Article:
Tradition of parading of portable shrines continues at Sapporo Festival
On June 16, the final day of the Hokkaido Shrine Festival (Sapporo Festival) – which heralds the arrival of early summer in Hokkaido – portable shrines were paraded through the city center for the first time in three years. Despite the rain, approximately 350 people, including shrine parishioners dressed in traditional costumes, paraded through the streets to the accompaniment of festival music.
The procession began in 1878, but was canceled twice during the war and again in 2020 and 2021 after the outbreak of the COVID-19 virus. This was the 141st time the event has been held.
After departing from Hokkaido Shrine at 9:00 a.m., four ‘mikoshi’ (portable shrines) and eight floats slowly made their way along the 14.3 km route. This year, as part of infection prevention measures, there was one less float, and the number of people involved in the procession was less than half that of previous years. A ritual that usually takes place at the Nishi 4-chome intersection in Chuo-ku was also cancelled. Members of the public lined the streets to catch a glimpse of the procession for the first time in three years, and waved to those taking part.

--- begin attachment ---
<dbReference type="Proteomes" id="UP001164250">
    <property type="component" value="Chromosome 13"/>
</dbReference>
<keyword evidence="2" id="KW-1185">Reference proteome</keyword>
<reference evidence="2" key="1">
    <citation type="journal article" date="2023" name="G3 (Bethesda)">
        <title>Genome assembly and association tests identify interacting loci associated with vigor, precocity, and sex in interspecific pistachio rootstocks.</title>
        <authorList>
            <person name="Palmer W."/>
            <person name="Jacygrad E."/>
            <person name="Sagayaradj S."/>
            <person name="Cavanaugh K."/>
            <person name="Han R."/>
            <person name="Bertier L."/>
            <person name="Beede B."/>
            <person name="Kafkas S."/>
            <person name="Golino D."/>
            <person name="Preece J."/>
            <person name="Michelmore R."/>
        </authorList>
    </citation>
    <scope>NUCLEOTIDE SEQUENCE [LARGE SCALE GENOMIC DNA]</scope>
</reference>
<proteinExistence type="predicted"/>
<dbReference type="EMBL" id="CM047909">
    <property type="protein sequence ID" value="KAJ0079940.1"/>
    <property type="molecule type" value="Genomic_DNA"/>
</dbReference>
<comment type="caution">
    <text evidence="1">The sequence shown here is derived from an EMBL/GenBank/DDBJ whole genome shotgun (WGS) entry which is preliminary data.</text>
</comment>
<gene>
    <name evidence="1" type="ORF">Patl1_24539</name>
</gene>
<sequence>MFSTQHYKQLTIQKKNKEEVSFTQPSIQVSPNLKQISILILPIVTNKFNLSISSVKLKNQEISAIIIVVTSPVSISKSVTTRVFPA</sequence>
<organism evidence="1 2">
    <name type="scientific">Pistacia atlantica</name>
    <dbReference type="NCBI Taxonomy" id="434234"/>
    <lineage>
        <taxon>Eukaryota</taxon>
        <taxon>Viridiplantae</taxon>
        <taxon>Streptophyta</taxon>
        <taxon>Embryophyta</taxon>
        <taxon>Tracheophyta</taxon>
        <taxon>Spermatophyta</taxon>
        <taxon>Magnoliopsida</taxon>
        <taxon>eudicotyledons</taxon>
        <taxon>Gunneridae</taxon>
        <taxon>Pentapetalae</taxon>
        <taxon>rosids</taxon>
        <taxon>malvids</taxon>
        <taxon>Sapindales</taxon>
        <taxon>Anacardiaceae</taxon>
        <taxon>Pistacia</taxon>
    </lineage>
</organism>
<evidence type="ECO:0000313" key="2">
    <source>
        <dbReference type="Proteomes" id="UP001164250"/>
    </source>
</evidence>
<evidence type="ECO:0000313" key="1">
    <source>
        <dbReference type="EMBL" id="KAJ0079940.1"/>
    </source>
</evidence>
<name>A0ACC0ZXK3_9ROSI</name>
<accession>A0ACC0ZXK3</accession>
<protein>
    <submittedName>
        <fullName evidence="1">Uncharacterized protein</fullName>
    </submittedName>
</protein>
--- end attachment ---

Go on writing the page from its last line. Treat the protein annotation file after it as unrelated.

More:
A man (85) from Chuo-ku, Sapporo, said, “I have been watching the procession or more than 50 years. It’s too bad it rained, but it feels like summer has started in Sapporo.”
It was also the final day of the stalls in Nakajima Park, which were so crowded on June 14 – the first day of the festival – that City officials made unprecedented calls for the voluntary restraint of visitors. Shimizu Hideki, chairman of the Hokkaido Street Merchants Association, which organizes the event, said, “We should have considered restricting admission. We would like to reflect on this in the future.”
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